By Geoffrey Smith
Investing.com -- The dollar was little changed in early trade in Europe on Thursday, with the market apparently content to wait for U.S. GDP figures before taking new positions.
By 02:55 ET (07:55 GMT), the dollar index, which tracks the greenback against a basket of six advanced economy currencies, was essentially flat at 101.39. Individual crosses were no more exciting, with the euro rising less than 0.1% to $1.0964 and the pound also up less than 0.1% at $1.2407.
The U.S. economy is expected to have slowed in the final quarter of last year, as high inflation and rising financing costs ate into consumer spending. However, the easing of supply chain bottlenecks and a fall in energy prices toward the end of the year is expected to have lent some support, along with a labor market that has conspicuously failed to weaken much.
Analysts expect growth to slow to an annualized rate of 2.6% from 3.2% in the third quarter.
The Bank of Canada's announcement that it will 'pause' interest rate hikes after Wednesday's 25 basis point increase has raised speculation that the U.S. Federal Reserve will soon do likewise, keeping the dollar under pressure.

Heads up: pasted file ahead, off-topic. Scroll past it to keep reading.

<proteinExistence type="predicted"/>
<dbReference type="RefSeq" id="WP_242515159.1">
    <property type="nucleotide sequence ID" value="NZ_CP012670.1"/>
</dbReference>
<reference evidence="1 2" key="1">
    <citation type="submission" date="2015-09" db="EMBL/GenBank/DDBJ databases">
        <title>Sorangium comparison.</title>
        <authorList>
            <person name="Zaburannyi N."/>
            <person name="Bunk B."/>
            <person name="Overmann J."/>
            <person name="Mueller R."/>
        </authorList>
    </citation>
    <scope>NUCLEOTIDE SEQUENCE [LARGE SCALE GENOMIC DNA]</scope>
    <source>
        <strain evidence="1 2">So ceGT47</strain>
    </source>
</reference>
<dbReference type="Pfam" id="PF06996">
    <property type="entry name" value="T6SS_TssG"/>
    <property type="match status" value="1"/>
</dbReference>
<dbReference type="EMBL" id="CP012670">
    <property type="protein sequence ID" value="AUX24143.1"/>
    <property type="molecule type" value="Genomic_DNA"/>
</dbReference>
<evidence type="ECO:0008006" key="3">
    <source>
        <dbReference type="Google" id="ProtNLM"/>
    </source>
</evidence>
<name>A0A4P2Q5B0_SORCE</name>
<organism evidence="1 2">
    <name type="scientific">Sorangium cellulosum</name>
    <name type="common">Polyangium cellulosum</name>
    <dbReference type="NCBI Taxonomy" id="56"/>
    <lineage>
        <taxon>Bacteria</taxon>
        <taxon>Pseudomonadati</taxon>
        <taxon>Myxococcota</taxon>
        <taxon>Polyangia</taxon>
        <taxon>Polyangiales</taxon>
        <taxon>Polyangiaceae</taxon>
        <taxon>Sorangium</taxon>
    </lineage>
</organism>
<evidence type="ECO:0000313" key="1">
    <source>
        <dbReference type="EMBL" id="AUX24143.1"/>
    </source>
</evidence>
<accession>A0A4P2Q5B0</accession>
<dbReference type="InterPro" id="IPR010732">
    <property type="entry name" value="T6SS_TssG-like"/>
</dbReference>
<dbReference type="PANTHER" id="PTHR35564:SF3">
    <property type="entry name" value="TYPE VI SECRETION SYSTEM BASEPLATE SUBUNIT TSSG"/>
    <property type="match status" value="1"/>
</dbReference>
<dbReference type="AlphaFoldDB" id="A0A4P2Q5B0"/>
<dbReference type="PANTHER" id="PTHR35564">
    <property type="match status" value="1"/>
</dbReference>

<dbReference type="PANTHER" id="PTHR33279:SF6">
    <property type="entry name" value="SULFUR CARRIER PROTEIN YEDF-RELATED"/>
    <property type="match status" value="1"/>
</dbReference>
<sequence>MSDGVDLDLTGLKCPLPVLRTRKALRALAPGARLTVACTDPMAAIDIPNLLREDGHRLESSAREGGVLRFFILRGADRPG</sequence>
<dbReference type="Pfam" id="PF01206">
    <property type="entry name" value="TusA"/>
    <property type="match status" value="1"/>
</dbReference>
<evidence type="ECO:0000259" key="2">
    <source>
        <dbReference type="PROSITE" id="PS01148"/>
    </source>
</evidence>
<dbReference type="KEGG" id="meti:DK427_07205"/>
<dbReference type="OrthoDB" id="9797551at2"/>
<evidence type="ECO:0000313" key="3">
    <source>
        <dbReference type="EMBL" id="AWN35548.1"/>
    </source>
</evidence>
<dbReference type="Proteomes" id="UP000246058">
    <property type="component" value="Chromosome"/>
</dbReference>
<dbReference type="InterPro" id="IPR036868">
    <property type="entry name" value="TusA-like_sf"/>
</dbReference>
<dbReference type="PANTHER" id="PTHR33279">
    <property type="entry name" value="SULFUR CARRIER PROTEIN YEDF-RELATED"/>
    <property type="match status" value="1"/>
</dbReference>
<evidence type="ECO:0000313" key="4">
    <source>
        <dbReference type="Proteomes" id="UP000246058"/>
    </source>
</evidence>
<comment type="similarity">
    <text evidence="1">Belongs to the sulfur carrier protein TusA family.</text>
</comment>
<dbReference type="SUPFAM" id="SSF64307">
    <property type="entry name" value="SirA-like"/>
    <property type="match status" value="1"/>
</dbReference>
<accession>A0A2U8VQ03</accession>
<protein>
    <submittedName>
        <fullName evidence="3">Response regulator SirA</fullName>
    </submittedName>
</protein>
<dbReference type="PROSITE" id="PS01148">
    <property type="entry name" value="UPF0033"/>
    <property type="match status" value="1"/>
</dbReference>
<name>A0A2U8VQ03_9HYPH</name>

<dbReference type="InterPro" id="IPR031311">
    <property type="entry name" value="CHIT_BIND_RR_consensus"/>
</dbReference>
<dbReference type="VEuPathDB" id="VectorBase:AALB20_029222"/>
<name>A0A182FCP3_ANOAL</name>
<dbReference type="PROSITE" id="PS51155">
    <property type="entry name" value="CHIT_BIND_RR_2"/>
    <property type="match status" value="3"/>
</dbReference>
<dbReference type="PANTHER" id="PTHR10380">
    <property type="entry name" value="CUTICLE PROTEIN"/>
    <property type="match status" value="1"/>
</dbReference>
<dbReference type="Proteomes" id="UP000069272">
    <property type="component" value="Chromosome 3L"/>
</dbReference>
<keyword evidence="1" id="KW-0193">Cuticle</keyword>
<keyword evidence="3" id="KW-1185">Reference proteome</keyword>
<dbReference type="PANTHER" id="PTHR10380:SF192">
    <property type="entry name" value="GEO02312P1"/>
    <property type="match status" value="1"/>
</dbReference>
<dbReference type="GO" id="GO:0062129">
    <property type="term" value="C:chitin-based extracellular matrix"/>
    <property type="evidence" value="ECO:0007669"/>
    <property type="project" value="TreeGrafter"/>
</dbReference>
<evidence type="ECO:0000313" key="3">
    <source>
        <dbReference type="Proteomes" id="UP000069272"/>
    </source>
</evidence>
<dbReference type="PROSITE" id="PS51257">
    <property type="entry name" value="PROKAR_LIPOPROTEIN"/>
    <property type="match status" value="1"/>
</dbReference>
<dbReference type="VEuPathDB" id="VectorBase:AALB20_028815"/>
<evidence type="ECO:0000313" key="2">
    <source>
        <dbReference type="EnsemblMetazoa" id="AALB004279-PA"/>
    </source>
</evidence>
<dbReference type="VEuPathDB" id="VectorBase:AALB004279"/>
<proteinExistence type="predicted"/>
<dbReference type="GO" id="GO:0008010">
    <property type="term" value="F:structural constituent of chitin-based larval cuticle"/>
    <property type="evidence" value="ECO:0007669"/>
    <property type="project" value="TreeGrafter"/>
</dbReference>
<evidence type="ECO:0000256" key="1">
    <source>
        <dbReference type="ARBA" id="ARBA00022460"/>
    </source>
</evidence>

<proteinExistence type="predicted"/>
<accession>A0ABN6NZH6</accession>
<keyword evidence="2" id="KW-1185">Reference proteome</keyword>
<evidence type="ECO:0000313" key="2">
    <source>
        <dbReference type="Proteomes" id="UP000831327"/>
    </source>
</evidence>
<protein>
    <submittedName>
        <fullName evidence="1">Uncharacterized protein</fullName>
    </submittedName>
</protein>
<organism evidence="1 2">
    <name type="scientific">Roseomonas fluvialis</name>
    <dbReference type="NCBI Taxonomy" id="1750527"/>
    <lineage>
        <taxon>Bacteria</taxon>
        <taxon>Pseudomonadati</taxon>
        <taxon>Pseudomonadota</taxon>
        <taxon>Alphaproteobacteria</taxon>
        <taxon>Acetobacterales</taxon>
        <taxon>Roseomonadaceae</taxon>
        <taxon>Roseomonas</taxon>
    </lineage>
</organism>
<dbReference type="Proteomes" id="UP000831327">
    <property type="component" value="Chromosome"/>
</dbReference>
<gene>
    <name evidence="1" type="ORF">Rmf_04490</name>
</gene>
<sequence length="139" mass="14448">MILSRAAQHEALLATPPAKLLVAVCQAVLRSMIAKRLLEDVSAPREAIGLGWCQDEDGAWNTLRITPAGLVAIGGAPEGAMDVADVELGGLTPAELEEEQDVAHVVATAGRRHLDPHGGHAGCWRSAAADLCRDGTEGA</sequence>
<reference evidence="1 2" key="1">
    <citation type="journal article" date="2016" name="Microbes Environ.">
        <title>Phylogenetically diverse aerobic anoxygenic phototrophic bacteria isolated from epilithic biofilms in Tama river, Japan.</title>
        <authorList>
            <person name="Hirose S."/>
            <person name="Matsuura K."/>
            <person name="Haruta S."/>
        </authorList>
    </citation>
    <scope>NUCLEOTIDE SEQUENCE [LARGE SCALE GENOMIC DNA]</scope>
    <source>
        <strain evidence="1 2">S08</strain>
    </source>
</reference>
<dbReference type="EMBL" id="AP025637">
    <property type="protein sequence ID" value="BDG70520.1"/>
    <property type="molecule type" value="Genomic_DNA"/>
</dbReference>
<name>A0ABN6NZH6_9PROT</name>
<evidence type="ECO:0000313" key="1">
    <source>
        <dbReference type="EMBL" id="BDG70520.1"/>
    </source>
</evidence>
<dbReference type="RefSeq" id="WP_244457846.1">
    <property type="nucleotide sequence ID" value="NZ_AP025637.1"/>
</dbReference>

Markets are pricing in a similar pause from the South African Reserve Bank after its meeting later Thursday, where it is expected to raise its prime rate by 50 basis points to 7.5%.
"The rand has been underperforming this year and one would have expected the huge reversal in USD/CNY to be dragging USD/ZAR much below 17.00," said ING's Chris Turner in a note to clients. "That has not happened, perhaps because of the weak domestic demand outlook in South Africa amid ongoing challenges in energy supply."
However, Turner reckoned that the softer dollar environment and the Chinese economic reopening should compose "a bullish cocktail for the rand", noting that both factors should support demand for South Africa's commodity exports. The rand was flat at 17.099 to the dollar, having traded sideways since late November.
Elsewhere, "quiet periods" in advance of central bank meetings in the U.S., euro zone, and U.K. next week are ensuring that there are no comments from central bank officials to trade off. Markets are currently pricing in another 100 basis points of tightening from the ECB at its next two meetings, while the outlook for the Bank of England is less clear, given the three-way split in the Monetary Policy Committee's decision at its last meeting.